ABAC and APEC Finance Ministers on inclusive and sustainable economic recovery
Last June 25, APEC Finance Ministers Meeting met with the APEC Business Advisory Council (ABAC) to share experiences on the impact of COVID-19 and exchange views on how economies respond to the pandemic. New Zealand Minister of Finance and Deputy Prime Minister Grant Robertson hosted the dialogue which dealt with the effects of COVID, the important and impactful policies to help businesses recover, and the key elements of an inclusive and sustainable economic recovery.
Minister Robertson, who is also chair of the 2021 Finance Ministers’ Process shared that fiscal and monetary policy must continue to play a role in combatting the impacts of the pandemic, but stimulus alone would not be sufficient. “The pandemic has enforced a need for complementary macroeconomic and structural policy,” he added.
ABAC 2021 Chair Rachel Taulelei, meanwhile reiterated that addressing the ongoing pandemic should be the top priority of APEC economies. “Overcoming the health crisis and using widespread vaccination and testing for safe and seamless re-opening of borders as a pre-requisite for economic recovery,” Taulelei explained.
For ABAC Philippines’ Bill Luz, convenor of ABAC’s Disaster Recovery Planning and Risk Management Task Force, the impact of COVID is compounded by the effects of natural calamities, and this poses serious challenge towards achieving sustainable and inclusive economic recovery.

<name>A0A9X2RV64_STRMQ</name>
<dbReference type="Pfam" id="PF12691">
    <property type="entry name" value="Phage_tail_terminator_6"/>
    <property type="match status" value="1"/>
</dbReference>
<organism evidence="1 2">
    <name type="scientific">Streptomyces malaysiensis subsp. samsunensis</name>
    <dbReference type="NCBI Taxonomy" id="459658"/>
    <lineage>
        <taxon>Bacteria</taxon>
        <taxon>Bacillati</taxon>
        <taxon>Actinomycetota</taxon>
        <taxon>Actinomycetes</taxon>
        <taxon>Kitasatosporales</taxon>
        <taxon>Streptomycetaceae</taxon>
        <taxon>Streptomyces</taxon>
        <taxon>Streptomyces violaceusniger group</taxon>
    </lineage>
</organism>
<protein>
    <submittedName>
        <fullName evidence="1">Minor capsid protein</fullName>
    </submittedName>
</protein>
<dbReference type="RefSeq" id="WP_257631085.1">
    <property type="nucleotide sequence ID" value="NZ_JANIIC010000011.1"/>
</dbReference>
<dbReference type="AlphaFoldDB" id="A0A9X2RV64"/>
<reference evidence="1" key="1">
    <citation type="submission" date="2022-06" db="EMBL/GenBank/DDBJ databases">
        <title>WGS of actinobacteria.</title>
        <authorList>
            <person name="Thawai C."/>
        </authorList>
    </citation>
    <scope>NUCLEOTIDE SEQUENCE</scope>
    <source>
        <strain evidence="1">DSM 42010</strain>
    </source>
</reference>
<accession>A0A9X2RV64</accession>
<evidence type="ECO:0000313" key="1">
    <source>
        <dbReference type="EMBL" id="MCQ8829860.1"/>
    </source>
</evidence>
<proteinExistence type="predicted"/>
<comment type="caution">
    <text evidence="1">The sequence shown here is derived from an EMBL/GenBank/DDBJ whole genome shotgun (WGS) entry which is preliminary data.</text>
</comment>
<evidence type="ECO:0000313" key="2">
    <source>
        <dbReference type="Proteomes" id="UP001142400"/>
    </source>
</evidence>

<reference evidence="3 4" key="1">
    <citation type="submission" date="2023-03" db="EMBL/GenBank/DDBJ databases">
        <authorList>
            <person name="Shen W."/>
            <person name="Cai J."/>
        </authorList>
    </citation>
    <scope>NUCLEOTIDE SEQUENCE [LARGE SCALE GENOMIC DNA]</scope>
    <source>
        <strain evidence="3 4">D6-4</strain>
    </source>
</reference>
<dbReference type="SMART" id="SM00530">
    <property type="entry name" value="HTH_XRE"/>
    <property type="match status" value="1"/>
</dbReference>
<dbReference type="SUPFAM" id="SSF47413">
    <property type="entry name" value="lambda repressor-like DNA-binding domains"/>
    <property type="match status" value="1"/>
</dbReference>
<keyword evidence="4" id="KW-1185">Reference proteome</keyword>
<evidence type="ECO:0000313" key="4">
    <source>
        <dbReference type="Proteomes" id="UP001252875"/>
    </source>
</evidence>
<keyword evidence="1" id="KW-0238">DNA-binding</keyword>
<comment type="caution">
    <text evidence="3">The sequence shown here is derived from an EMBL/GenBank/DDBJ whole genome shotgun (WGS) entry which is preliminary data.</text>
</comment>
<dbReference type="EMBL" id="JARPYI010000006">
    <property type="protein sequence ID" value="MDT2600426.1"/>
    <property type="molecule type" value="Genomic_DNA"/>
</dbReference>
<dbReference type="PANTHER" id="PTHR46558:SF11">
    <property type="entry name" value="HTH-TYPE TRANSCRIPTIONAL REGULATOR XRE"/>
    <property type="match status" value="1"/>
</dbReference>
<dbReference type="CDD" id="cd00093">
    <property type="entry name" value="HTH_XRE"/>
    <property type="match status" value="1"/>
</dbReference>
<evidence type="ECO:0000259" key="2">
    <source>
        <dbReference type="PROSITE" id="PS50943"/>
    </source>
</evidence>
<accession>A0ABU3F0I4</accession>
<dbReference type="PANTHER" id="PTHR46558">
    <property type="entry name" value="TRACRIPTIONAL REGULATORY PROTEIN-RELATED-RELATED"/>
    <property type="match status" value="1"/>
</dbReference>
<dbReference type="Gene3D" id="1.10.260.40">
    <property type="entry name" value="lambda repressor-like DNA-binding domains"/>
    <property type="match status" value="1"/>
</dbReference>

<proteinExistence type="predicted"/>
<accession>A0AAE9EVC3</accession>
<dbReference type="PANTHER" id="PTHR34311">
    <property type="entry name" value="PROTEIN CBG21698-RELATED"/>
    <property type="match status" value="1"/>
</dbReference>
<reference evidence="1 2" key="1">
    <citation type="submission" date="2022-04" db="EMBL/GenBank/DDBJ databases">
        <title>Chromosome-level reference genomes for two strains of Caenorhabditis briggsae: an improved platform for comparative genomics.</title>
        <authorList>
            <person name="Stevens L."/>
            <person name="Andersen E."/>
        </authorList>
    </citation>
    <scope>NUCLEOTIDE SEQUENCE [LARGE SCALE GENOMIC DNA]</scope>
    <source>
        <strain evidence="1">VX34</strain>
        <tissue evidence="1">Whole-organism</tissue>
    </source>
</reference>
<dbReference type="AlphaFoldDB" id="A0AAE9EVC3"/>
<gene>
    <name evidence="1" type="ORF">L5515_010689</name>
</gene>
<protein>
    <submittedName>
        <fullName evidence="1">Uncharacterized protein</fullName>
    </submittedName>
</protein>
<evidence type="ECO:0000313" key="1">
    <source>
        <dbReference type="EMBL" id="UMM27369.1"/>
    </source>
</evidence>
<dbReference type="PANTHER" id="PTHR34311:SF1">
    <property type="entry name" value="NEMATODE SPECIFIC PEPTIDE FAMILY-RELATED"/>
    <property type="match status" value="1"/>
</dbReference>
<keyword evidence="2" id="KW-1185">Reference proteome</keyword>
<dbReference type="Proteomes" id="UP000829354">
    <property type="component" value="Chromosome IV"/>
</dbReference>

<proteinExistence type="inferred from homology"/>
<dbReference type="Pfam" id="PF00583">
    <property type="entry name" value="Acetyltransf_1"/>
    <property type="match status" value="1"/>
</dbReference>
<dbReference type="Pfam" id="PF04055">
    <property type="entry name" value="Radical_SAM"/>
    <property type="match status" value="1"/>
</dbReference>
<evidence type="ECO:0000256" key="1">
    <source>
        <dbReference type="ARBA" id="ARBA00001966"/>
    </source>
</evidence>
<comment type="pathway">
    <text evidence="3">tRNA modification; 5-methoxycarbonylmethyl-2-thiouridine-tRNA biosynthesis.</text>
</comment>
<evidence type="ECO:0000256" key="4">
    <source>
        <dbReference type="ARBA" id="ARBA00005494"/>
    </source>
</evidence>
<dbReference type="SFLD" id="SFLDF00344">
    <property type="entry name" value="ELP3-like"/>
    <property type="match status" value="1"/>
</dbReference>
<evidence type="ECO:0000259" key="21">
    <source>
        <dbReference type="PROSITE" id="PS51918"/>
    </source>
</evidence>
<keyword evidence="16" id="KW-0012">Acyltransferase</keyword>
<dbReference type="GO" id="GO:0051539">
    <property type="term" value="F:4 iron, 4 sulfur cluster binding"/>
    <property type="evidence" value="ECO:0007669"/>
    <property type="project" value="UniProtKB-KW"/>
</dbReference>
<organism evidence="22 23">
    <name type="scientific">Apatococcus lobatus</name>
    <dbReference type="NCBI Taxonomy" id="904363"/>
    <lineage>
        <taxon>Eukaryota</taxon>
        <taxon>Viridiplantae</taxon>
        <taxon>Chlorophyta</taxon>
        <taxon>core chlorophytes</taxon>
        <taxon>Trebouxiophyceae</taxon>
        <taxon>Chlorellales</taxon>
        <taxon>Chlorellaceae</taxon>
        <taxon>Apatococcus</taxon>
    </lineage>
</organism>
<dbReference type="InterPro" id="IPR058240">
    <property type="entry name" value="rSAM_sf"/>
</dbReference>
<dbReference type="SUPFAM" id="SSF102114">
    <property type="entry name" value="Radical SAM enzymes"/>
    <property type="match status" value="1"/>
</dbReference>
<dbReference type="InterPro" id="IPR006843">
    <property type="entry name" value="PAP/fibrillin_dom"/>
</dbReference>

APEC economies were among the first and worst affected by the COVID-19 pandemic. The region accounts for about 29% of COVID cases and close to 34% of deaths globally. Moreover, APEC is the world’s most exposed region to disasters and climate risks, accounting for over 80% of economic losses and more than 40% of the victims reported globally from 2000 to 2019. The region also faced 8 of 10 costliest earthquakes and 7 of 10 costliest floods between 2000 and 2018.
“The ongoing fight against the pandemic, with the increasing frequency and intensity of natural disasters, as well as the constant threat of climate change are just too much to handle by the region, let alone any economy,” said Luz. “We need to strengthen public-private collaboration and coordinated action, and direct efforts particularly for the most vulnerable sectors and communities, so that no one is left behind as we recovery and build-back-better.”
Bill Luz outlined key considerations from the discussions in the ABAC Task Force, that is for APEC economies to:
- Adopt an all-of-APEC approach, with dedicated multiple-interface fora to address relevant disaster-related and pandemic issues including their impact to trade, food security, energy security, etc.
- Strengthen public-private engagement at the regional and economy-level to harness contributions, expertise and experience of APEC economies and all its stakeholders.
- Invest in and allocate adequate resources, including data, talent and financial technology necessary for the conduct of disaster preparedness models and post-disaster assessments.
- Develop a regional disaster and pandemic planning and policy toolkit with active engagement from government, private sector, and general community, and covers all stages of any kind of disaster from preparedness, prevention, and recovery.
- Integrate risk and mainstream recovery measures in development planning and infrastructure investments, with adequate funding and resources.
- Incorporate insurance models such as catastrophe bonds and other risk sharing schemes into their DRFI frameworks to protect against potentially huge losses from very severe catastrophes hitting the region.
 WHO Coronavirus Data and local sources for China and Taiwan, as of June 30, 2021.
 ADB and OECD. 2020. Leveraging Technology and Innovation for Disaster Risk Management and Financing. Manila/Paris